First glimpse of new tables
First glimpse of new tables

The user should be able to perform common table operations such as inserting rows and columns, merging and splitting cells, formatting borders and backgrounds as well as editing the text of the table. The table will represent the text of the cells using standard Scribus text frames.

More information can be found in my project proposal.

So without further ado, here follows my first report.

Work Report

  • Bootstrapping: Drafted an initial design document including some mockups on the Scribus wiki and discussed the ideas in detail on the scribus-dev mailing list. Also set up a development environment (using Qt Creator this time even though I’m a die-hard Vim junkie).
  • Added a skeleton of a table style. This was way back in April, just to see what work is involved in creating a new type of style. The style is the most basic one imaginable. At the moment I think it has a single property for background color. Instances of the new table style can be managed in the Style Manager. It doesn’t do style inheritance yet, though that should be relatively easy to fix.
  • Added class PageItem_Table, a new page item for tables. The class represents a grid of table cells by keeping a few lists with row / column geometries.
  • Added ability to insert a new PageItem_Table from toolbar or Insert menu followed by mouse dragging. Just like the current “tables”.
  • Added API to PageItem_Table for the basic table operations
    • insert and remove rows and columns,
    • resize rows and column.
  • Added support for merging cells to PageItem_Table as well as an accompanying helper class CellArea used when keeping track of areas of merged cells. The CellArea class also comes with what I think is the very first unit tests in Scribus. The tests are in tests/ and can be runned using make test.
  • Added some rudimentary painting to PageItem_Table, just to be able to see the cells. Still a long way to go for proper table / cell painting, which is kind of non-trivial.
  • As scriptability allows me to experiment with tables before any UI is done, I’ve added the following new scripting methods. These have been added to the old scripter, but should be easy enough to port to ScripterNG later on.
    • createTable(x, y, width, height, numRows, numColumns, ["name"])
    • getTableRows(["name"])
    • getTableColumns(["name"])
    • insertTableRows(index, numRows, ["name"])
    • removeTableRows(index, numRows, ["name"])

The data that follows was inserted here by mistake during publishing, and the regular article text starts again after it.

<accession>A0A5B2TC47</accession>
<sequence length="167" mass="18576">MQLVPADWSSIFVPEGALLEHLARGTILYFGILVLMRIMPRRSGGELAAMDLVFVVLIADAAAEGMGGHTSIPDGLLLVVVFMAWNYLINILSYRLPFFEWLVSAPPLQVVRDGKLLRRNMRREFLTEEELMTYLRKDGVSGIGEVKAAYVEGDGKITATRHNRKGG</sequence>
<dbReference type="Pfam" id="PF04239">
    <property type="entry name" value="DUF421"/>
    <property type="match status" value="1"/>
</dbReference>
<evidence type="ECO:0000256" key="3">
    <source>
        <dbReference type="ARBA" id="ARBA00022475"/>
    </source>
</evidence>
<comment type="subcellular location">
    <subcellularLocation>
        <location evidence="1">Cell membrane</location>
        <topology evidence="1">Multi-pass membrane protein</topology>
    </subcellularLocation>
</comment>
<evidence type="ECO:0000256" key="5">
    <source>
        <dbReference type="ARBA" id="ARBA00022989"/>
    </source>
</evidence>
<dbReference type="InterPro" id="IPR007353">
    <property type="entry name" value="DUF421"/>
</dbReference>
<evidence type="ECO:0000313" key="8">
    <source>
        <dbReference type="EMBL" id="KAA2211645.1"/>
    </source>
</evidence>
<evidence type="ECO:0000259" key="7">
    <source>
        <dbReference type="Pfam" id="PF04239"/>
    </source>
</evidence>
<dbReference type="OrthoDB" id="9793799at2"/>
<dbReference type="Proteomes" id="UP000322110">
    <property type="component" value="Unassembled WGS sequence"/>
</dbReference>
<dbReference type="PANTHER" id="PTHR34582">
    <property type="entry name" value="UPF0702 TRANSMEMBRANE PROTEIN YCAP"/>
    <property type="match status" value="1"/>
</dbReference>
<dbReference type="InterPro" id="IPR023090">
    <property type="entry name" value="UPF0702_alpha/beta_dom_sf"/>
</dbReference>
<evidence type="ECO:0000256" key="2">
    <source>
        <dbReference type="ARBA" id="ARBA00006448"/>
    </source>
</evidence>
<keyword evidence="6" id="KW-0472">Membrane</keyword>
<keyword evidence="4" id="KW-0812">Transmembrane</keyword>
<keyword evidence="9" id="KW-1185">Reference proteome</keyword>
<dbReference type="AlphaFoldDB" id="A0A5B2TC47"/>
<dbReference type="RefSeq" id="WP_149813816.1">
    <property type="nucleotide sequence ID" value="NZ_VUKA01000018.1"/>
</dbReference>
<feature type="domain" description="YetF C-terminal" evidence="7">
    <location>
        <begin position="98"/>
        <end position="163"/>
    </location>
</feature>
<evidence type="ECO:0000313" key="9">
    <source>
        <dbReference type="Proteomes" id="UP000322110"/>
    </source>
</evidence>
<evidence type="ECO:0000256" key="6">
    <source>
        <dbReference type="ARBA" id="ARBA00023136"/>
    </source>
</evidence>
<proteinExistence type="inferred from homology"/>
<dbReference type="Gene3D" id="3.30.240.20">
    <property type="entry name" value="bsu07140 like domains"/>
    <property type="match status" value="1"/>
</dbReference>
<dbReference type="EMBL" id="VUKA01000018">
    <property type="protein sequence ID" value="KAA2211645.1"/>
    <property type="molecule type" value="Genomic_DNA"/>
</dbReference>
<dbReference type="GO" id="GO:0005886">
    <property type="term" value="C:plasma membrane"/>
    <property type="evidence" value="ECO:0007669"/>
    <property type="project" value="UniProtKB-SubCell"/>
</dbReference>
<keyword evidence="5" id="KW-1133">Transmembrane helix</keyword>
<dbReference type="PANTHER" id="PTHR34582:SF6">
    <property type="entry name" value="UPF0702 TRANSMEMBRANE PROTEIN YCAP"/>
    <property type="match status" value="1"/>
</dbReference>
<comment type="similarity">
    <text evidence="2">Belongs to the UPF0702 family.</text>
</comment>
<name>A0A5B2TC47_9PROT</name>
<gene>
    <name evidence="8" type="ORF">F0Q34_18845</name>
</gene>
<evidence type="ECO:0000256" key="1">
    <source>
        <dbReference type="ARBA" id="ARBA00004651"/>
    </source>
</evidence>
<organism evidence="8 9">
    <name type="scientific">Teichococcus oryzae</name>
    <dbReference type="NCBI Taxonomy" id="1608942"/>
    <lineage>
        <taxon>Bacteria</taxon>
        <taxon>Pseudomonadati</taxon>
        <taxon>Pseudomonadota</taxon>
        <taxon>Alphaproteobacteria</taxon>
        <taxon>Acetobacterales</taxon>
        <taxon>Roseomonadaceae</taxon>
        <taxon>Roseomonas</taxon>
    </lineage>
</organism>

• getTableRowHeight(row, ["name"])
    • setTableRowHeight(row, height, ["name"])
    • insertTableColumns(index, numColumns, ["name"])
    • removeTableColumns(index, numColumns, ["name"])
    • getTableColumnWidth(column, ["name"])
    • setTableColumnWidth(column, width, ["name"])
    • mergeTableCells(row, column, numRows, numColumns, ["name"])

Project Status

The goal in the schedule for this first week was simply Data structures for tables. Intentionally a quite moderate goal, as I didn’t know how long it would take to get up to speed. So unsurprisingly, I think I’m a little ahead of schedule. Worth noting though is that the tables are currently only skeletal in their nature; they hold no content and are simply a grid of empty cells. This is all according to plan though, and integration with text frames is scheduled for later.

Upcoming Work

The goals for next week according to the schedule is

  • Basic table layout with fixed column widths and mock content in cells.
  • Insertion/removal of rows/columns.
  • Basic drawing of table.

but as at least some of this has already been done, I think I’ll start looking at other things as well. Right now I’m looking at proper table / cell border painting, as well as fixing a couple of bugs in the code I have so far.

I have an installation of Adobe InDesign CS5.5 running in VirtualBox and I’ve been looking at what border model they’re using and how they’re doing border conflict resolution. It seems to be a variant of the CSS2 collapsing border model, which is probably what I’ll try to go for initially in Scribus as well.

That’s all for now folks! I’ll conclude with a little screencast showing me playing around with a table using the new scripting methods. I highly recommend you download the source OGV instead of watching it here, as the quality turned out quite bad in the conversion.

So it seems my…

summer of 2011 will come in a distinct 2009 flavor. Can’t wait to get started ;)

I’ll probably blog my progress here. What do you guys think; OK for me to have it aggregated on p.k.o? Scribus KDE-ish enough for you?

PS. For those of you who didn’t understand or can’t be bothered to click the links; I’ve been accepted into GSoC this year to improve the tables support of Scribus. You might remember me doing the same for KWord as part of GSoC back in 2009. DS.